Feeling Invisible In Your Job Search? These 7 Actions Will Increase Your Exposure
The biggest obstacle that PhDs must overcome when they decide to leave academia is being invisible.
Without an industry network, you are invisible.
It doesn’t matter if you are the best fit for your dream industry position if recruiters and hiring managers looking to fill that position don’t even know that you exist.
This is something that I know very well, not just from working with thousands of PhDs, but from my personal story.
When I first started looking for industry positions, I thought I would be easily found.
I quickly learned how wrong I was. I was invisible.
No matter how many resumes I uploaded, no matter how much time I spent on LinkedIn, nobody was contacting me.
I could see that people were visiting my profile, people I didn’t know. But they were bouncing away without even leaving a message.
I had no idea that there was a separate LinkedIn, called LinkedIn recruiter where recruiters and hiring managers searched for talent.
It wasn’t until years later that I put all the pieces together and stopped being invisible.
I realized that by following specific steps daily, I could build a strong network and industry credibility. I started getting messages and calls from recruiters and hiring managers.
You can follow the same steps and vanquish invisibility just like I did.
Prioritize Your Job Search Correctly First
Setting up a complete job search strategy is a process composed of 5 main steps.
The initial steps of that process focus on building industry credibility and networking with industry employers.
This is sometimes very difficult for PhDs who have spent all their lives in academia being invisible and don’t understand the industry mindset.
LinkedIn is the best tool that PhDs can leverage during the first steps of the job search. This network has over 700 million users and is the most-used social media platform amongst fortune 500 companies.
To take full advantage of the power of LinkedIn, you need to have a complete profile that follows industry etiquette. You also need to understand how employers use LinkedIn to find talent and how LinkedIn’s algorithm ranks candidates in searches.
Recruiters and hiring managers use a separate LinkedIn, called LinkedIn recruiter to search for potential candidates. They can also do searches using keywords specific to the job descriptions in the regular LinkedIn.
LinkedIn’s algorithm uses metrics like the Social Selling Index (SSI) or the bounce rate to establish if you are a good candidate. Profiles that rank higher according to these metrics, will appear in more searches.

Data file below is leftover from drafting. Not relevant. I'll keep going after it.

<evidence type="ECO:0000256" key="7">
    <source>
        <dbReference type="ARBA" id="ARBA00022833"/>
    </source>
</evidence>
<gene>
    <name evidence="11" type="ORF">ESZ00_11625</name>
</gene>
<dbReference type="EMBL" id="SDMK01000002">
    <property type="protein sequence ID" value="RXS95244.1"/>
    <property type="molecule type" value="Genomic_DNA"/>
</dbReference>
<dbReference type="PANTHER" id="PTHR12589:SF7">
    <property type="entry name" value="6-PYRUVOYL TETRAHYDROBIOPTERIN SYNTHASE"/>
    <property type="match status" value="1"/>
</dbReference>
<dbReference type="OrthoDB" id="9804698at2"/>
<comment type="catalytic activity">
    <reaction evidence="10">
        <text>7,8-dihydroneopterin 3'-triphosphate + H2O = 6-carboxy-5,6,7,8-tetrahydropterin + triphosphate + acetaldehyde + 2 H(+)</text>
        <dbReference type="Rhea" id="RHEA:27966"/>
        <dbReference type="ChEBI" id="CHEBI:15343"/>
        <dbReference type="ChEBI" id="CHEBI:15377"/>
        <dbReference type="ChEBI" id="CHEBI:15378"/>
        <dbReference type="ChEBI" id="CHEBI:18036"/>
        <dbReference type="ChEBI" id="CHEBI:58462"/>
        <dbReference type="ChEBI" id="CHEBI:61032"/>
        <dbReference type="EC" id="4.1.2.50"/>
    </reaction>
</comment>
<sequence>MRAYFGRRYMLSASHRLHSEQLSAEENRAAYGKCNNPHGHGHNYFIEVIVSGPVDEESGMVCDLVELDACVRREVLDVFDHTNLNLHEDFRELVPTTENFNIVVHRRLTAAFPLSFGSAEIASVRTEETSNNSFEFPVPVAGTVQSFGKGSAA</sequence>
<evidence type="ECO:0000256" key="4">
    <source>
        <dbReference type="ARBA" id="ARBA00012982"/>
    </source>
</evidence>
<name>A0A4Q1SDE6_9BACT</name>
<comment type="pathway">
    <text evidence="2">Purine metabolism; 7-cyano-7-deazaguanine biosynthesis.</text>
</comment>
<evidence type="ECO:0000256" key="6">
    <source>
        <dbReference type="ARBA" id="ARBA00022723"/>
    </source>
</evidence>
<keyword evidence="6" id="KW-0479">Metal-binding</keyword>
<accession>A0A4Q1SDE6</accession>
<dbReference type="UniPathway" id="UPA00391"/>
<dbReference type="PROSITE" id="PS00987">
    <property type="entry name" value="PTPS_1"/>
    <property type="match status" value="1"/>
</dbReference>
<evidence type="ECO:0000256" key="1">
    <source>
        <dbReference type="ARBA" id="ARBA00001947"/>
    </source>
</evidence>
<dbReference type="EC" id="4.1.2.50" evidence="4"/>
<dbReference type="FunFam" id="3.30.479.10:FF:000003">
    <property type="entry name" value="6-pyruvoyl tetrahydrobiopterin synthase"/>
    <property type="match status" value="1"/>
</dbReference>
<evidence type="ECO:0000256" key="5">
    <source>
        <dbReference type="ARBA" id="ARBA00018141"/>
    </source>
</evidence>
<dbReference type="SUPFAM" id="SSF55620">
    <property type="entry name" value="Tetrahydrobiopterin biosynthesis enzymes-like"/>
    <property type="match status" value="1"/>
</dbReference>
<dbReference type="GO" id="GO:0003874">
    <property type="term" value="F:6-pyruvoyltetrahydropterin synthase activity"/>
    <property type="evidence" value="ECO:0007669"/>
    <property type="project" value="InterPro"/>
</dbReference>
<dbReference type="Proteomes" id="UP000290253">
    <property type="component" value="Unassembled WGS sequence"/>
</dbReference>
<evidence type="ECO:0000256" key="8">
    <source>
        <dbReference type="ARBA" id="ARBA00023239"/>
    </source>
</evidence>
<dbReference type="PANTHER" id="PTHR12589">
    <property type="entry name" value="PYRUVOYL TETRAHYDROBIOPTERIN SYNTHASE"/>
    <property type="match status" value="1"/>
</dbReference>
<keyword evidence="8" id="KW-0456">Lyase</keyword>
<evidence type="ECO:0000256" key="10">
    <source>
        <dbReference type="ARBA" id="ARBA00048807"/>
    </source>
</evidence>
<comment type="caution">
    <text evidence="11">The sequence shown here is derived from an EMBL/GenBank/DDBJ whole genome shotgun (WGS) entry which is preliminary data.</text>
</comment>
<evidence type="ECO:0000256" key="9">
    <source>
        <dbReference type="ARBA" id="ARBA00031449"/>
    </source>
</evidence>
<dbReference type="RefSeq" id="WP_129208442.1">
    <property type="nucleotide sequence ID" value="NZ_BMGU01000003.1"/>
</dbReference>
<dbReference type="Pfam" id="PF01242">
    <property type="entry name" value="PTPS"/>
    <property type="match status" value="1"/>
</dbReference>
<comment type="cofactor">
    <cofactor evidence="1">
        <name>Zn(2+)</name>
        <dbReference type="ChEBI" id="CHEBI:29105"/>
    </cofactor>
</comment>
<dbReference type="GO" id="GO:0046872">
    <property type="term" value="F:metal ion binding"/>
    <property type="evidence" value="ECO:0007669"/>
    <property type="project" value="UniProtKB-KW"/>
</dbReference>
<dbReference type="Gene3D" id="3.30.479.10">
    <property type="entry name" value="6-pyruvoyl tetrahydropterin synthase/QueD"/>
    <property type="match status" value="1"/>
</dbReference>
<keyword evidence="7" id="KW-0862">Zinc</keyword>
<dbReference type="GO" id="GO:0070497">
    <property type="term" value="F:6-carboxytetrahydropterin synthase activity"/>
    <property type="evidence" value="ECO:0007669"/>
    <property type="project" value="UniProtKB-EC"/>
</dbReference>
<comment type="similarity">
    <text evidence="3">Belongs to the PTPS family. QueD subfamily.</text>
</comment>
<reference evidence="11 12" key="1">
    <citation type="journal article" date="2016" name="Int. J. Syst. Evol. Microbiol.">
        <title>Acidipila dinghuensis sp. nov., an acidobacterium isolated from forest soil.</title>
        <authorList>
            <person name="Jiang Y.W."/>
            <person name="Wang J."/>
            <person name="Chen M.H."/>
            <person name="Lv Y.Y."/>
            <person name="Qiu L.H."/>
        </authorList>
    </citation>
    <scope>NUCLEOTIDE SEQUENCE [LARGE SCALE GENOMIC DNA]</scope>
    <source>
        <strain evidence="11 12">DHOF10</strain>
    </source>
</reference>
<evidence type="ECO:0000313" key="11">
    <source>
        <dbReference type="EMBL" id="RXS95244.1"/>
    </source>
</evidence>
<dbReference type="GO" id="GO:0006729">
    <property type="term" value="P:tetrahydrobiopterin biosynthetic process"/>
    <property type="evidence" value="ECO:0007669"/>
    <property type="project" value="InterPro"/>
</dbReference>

To increase your social selling score and reduce your bounce rate, you need to be active on LinkedIn, showcase your professional brand, have the right connections, and build relationships.
Besides understanding how LinkedIn works, you also need to prioritize your transition and stay consistent throughout the process if you want to be successful and not invisible.
Obscurity Is Your Biggest Problem, Not Your Resume Or Anything Else
Setting up and executing an industry job search can be a daunting task. It has a broad scope and requires many different steps.
Many PhDs start with a lot of energy, and try a lot of different things, but get demotivated quickly when they don’t see their effort yield any results and become invisible.
If this has happened to you, it doesn’t mean that you are helpless or that you will fail no matter how hard you try. It only means that you don’t know what the right strategies are and so you are invisible to the recruiters.
I have put together a list of rituals that you can perform daily to increase your visibility and start seeing results in your job search.
7 Small Daily Steps To Start Increasing Your Visibility
1. Update your LinkedIn profile a little bit every day
Companies the likes of Pfizer, Intel, Apple, and Google pay LinkedIn considerable amounts of money to help them find the right candidates.
To achieve this, the LinkedIn team is constantly updating their algorithm to better determine what candidates are seriously looking for a job.
It is not in LinkedIn’s interest to have candidates who are not looking for a job appear on searches. This only wastes the company’s time.
The number one metric that LinkedIn uses to determine who’s seriously looking for a job in industry is how often a candidate updates their profile.
Many PhDs spend a whole day working on their LinkedIn profile. They fill in all the sections, and never look at it again. These PhDs end up being marked as inactive by the algorithm.
Instead, I recommend updating your profile a little bit every day.
Start with your headline. Write your new headline one day. Then, come back the next day and edit it after sleeping on it. Then, go to your summary. Continue doing that until you are done.
You can adapt this strategy to match your desired timeline. If you are finishing your PhD and plan to start working in a couple of months, do small things everyday. If you need to get hired quickly, do larger chunks everyday.
The important thing is to stay constant and remain active so that you are not invisible.
2. Get used to retargeting your resume quickly
Every resume that you send should be targeted to match the specific job description.
That might seem like a lot of work, but keep in mind that recruiters and hiring managers look at dozens if not hundreds of resumes every week.
They will notice if you are applying with a generic resume and they will interpret that as lack of interest or lack of commitment.
Every time you see a job posting, take your resume template, read the job posting carefully, and target your resume for that job.
Following these steps will not only increase your chances of getting an interview, it will also help you see things from the employer’s point of view, understand the language used by your target companies, and identify the most relevant keywords.